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Monuments and Literary Posterity in Early Modern Drama


  • Date Published: October 2017
  • availability: Available
  • format: Paperback
  • isbn: 9781107558908

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About the Authors
  • In spite of the ephemeral nature of performed drama, playwrights such as Marlowe, Jonson, Webster, Fletcher, and Shakespeare were deeply interested in the endurance of their theatrical work and in their own literary immortality. This book re-evaluates the relationship between these early modern dramatists and literary posterity by considering their work within the context of post-Reformation memorialization. Providing fresh analyses of plays by major dramatists, Brian Chalk considers how they depicted monuments and other funeral properties on stage in order to exploit and criticize the rich ambiguities of commemorative rituals. The book also discusses the print history of the plays featured. The subject will attract scholars and upper-level students of Renaissance drama, memory studies, early modern theatre, and print history.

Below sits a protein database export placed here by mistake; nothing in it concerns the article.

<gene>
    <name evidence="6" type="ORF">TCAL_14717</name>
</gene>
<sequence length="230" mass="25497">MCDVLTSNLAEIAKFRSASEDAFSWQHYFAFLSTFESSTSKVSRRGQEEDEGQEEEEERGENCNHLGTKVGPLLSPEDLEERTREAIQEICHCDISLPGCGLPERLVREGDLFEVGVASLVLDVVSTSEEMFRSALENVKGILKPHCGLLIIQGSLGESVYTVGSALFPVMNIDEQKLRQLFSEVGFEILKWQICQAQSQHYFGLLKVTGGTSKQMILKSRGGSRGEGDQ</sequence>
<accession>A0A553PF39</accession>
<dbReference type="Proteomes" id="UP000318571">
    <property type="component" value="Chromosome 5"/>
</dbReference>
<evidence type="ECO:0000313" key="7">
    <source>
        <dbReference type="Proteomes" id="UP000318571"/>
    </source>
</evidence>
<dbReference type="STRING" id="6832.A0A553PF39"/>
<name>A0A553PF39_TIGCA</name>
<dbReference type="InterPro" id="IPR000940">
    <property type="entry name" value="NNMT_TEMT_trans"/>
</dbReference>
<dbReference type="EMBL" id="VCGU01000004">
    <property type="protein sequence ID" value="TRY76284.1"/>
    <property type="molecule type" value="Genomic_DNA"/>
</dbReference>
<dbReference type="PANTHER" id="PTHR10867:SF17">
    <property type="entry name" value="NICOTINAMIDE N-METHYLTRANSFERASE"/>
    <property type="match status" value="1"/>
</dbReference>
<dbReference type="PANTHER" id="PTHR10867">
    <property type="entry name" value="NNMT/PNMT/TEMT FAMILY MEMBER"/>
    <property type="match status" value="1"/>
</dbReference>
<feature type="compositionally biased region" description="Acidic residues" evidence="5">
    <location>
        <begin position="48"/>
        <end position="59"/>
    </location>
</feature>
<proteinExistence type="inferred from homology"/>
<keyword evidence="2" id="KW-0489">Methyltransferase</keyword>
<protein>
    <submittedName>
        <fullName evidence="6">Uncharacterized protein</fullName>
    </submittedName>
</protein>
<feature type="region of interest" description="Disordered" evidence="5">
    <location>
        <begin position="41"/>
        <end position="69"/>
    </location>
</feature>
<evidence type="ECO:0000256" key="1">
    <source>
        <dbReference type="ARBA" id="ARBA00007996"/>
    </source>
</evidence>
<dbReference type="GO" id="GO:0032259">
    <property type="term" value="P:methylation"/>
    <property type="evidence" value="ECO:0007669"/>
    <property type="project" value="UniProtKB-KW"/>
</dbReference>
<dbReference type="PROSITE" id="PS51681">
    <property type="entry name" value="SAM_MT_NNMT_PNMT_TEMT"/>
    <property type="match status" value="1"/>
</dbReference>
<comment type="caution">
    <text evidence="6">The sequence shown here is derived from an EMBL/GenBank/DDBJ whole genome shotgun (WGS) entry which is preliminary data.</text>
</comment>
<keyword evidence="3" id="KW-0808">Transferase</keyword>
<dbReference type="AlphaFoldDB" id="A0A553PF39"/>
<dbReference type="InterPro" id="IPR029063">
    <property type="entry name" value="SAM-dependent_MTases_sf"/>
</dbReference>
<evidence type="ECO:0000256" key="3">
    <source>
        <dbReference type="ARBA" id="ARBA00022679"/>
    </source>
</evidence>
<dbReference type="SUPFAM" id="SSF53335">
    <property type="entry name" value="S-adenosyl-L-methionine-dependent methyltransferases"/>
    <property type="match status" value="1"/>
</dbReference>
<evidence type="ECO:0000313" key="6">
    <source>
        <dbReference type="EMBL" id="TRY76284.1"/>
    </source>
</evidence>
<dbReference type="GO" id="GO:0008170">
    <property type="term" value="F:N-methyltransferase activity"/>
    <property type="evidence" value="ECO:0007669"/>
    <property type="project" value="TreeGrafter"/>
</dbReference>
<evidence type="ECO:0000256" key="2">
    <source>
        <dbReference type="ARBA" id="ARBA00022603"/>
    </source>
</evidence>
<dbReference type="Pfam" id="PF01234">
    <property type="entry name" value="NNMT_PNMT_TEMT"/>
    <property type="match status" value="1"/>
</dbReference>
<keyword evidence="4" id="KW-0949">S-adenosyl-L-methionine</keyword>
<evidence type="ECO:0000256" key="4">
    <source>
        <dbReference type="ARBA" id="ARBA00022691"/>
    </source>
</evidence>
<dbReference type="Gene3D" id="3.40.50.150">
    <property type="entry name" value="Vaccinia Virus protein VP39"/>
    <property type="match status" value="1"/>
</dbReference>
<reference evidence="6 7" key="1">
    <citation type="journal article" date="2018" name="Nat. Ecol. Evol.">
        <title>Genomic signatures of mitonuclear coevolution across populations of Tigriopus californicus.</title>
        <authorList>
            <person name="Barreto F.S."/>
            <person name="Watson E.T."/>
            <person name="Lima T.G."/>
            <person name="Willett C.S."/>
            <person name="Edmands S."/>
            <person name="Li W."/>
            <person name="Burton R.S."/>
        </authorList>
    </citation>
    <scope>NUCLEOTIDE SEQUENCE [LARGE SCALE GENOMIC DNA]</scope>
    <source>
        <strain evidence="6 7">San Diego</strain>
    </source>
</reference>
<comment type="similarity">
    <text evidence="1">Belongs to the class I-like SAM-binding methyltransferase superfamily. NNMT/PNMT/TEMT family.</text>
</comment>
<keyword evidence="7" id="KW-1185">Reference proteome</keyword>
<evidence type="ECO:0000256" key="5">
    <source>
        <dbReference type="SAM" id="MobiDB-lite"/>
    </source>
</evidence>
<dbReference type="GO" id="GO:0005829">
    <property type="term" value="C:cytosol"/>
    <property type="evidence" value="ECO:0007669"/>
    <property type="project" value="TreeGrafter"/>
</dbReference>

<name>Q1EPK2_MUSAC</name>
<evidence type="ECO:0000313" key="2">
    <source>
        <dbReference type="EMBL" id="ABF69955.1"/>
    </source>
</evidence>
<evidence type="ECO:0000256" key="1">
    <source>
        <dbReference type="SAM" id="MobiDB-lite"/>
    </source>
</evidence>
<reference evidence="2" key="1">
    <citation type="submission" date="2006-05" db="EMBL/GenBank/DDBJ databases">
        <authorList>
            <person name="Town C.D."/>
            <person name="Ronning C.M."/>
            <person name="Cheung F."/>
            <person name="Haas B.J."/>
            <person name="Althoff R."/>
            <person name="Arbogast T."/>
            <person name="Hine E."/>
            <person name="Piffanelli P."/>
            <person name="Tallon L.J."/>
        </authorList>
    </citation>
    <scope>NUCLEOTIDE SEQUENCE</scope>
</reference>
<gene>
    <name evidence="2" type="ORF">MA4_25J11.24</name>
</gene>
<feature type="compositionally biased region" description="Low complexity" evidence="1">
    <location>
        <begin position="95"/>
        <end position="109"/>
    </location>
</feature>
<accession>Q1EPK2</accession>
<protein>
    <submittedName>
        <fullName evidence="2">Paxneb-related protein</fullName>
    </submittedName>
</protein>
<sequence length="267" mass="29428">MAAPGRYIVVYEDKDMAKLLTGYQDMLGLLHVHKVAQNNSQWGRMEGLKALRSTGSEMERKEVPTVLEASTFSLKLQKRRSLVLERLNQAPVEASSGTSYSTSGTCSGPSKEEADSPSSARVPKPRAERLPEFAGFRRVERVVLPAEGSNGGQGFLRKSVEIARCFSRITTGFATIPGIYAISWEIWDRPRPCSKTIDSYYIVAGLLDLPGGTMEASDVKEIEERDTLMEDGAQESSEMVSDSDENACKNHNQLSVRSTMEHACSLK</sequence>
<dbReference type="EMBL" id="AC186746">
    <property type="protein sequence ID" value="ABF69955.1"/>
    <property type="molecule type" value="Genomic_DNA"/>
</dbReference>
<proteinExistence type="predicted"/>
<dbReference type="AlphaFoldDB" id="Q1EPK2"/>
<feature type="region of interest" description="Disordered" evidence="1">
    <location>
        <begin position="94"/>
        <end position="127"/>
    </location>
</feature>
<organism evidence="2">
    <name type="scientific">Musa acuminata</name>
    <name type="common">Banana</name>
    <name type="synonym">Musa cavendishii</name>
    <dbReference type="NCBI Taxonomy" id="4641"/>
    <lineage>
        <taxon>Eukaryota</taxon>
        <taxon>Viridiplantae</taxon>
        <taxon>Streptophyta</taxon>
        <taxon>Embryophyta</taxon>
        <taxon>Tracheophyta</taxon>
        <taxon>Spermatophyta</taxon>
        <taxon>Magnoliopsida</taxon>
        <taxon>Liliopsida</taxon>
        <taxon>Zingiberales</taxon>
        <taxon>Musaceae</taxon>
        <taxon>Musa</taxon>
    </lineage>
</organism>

• Provides a new, dynamic model for understanding the relationship between early modern dramatists and literary posterity
    • Offers fresh readings of plays from both central and more marginal early modern dramatists
    • Establishes the historical and cultural context that distinguished early modern England
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    Reviews & endorsements

    'This is at once an admirable study of the paradoxes of memorialization in several important Renaissance dramatic texts, and a significant intervention in the contemporary critical conversation.' Clara Calvo, Universidad de Murcia, Spain

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    Product details

    • Date Published: October 2017
    • format: Paperback
    • isbn: 9781107558908
    • length: 234 pages
    • dimensions: 230 x 152 x 13 mm
    • weight: 0.37kg
    • contains: 6 b/w illus.
    • availability: Available
  • Table of Contents

    Introduction: 'raptures of futurity'
    1. 'Let all things end': Marlowe's immortality
    2. Jonson's textual monument
    3. Webster's 'worthyest monument': the problem of posterity in The Duchess of Malfi
    4. 'Mocking life': preemptive commemoration in The Winter's Tale
    5. Fletcher's future: dynasty and collaborative posterity in Henry VIII
    Coda: what they hath left us
    Select bibliography

  • Author

    Brian Chalk, Manhattan College, New York
    Brian Chalk is Assistant Professor of English at Manhattan College, New York. He has published essays on early modern drama and culture in journals including Studies in Philology and Studies in English Literature, 1500–1900.

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